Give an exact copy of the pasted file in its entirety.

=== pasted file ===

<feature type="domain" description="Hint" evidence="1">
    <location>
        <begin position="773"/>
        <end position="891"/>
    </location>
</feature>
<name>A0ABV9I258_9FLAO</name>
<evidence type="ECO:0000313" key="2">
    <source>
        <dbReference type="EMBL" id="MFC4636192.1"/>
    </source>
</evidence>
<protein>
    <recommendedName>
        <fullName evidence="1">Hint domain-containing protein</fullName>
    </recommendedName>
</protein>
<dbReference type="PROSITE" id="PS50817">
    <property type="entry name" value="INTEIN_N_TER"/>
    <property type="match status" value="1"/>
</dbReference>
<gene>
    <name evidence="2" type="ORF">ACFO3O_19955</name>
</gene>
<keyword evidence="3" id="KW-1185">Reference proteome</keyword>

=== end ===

<feature type="domain" description="Hint" evidence="1">
    <location>
        <begin position="773"/>
        <end position="891"/>
    </location>
</feature>
<name>A0ABV9I258_9FLAO</name>
<evidence type="ECO:0000313" key="2">
    <source>
        <dbReference type="EMBL" id="MFC4636192.1"/>
    </source>
</evidence>
<protein>
    <recommendedName>
        <fullName evidence="1">Hint domain-containing protein</fullName>
    </recommendedName>
</protein>
<dbReference type="PROSITE" id="PS50817">
    <property type="entry name" value="INTEIN_N_TER"/>
    <property type="match status" value="1"/>
</dbReference>
<gene>
    <name evidence="2" type="ORF">ACFO3O_19955</name>
</gene>
<keyword evidence="3" id="KW-1185">Reference proteome</keyword>